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Methamphetamines Taking Toll on Gay Men

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Knight Ridder Newspapers


MIAMI - Perched in front of a laptop in his South Beach apartment, Marc Cohen logs into a popular South Florida gay Internet chatroom where men banter in hopes of finding sex partners, drugs or both.

One guy zips into the room with a quick request: ``Hey, anybody know where I can score some Tina?''

Tina is street slang for methamphetamine, specifically the crystal form of a powerful and highly addictive drug that has inflicted a heavy physical and psychological toll, particularly on South Florida gay men.

In fact, three of Cohen's friends have died from side effects of the drug, two of them last year. That's why he grimaces when he reads the chat message. As a gay activist and president of the United Foundation for AIDS, he visits chat rooms regularly to try to cajole people to get tested or get into drug treatment.

In one instance a young man shares that he's interested in attending a support group meeting for addicts but can't because it conflicts with his class schedule.

Not a problem for Cohen. ``I began to add more meetings with you in my heart,'' he types.

Methamphetamine use is proliferating among gay men because it causes a heightened sex drive, stamina and euphoria, according to gay activists and health experts. That makes it particularly appealing to men who participate in the circuit party and club scenes, which features around-the-clock partying.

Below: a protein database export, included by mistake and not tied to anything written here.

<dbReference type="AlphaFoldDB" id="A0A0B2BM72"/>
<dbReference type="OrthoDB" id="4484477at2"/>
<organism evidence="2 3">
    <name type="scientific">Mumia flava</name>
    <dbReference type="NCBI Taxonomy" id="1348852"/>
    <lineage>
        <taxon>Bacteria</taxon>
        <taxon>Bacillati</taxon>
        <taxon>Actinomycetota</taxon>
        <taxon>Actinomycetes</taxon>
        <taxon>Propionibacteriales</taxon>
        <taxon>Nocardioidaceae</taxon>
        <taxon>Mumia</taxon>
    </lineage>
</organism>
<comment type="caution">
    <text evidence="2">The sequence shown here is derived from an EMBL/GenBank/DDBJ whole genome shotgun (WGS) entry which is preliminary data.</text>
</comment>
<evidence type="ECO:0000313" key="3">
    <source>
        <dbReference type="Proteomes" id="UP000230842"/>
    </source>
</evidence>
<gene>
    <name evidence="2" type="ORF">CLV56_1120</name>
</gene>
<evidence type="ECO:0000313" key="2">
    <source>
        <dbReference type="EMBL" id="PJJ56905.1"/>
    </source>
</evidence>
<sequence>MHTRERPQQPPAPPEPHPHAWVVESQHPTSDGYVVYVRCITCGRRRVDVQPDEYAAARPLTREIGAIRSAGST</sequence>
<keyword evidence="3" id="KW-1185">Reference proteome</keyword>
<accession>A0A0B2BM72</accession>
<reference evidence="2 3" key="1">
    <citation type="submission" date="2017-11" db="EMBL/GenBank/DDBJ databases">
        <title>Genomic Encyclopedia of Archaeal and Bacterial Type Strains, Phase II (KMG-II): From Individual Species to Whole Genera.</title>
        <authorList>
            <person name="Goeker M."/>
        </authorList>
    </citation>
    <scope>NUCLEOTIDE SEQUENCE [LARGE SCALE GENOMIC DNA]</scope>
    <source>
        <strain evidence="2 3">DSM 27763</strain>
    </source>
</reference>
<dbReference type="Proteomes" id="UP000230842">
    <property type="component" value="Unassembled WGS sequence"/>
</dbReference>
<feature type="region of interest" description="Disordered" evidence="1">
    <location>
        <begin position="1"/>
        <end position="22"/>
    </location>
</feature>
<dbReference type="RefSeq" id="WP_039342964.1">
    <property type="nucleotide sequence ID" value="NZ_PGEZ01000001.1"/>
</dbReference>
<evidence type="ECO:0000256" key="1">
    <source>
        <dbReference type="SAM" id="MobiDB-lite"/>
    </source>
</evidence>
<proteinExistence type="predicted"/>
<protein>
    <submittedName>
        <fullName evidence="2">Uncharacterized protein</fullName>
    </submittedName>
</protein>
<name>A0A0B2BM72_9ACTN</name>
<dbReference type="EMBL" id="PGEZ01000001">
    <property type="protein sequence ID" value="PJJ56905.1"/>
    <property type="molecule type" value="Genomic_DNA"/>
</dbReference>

Last year, Cohen and several health and law enforcement officers formed the South Florida Crystal Meth Task Force, to track the drug's usage and manufacture in the region. Last November, the task force held a workshop in Fort Lauderdale, Fla., to alert residents to the drug's dangerous side effects that drew more than 500 people. The group will hold a similar symposium in Miami Beach April 21.

Earlier this month, at a national conference on sexually transmitted diseases, government health experts announced findings in separate new studies that crystal methamphetamine use contributed to a continuing spike in sexually transmitted diseases - including HIV and syphilis - among gay and bisexual men.

A study conducted by the San Francisco health department of more than 1,200 gay men in that city found that more than 17 percent who went to the department's STD clinic between November 2002 and March 2003 had used crystal four weeks or less before their visit. Those men were twice as likely to be HIV positive and nearly five times as likely to have syphilis than nonusers. The users also reported having more sex partners than nonusers.

Methamphetamine is typically brought into Florida from the U.S. West Coast and the Southwest. But to the dismay of local and federal law enforcement officers, increasing amounts are manufactured in home-based labs and are made of a combination of chemicals that can be found in regular products on pharmacy or home improvement store shelves. It is a white, odorless powder that dissolves in water and can be injected or snorted.

The rock-hard crystal form, which is more powerful and lasts longer, can be smoked or snorted. Crystal is viewed as a poor man's form of cocaine, although federal drug agents say that may be changing. Prices vary by region, but crystal costs about $80 to $100 per gram in South Florida.

The price of cocaine and meth are similar in terms of quantity, but meth has longer duration of action,'' said Jim Hall, executive director of Up Front Drug Information Center in South Miami-Dade.That's part of its appeal.''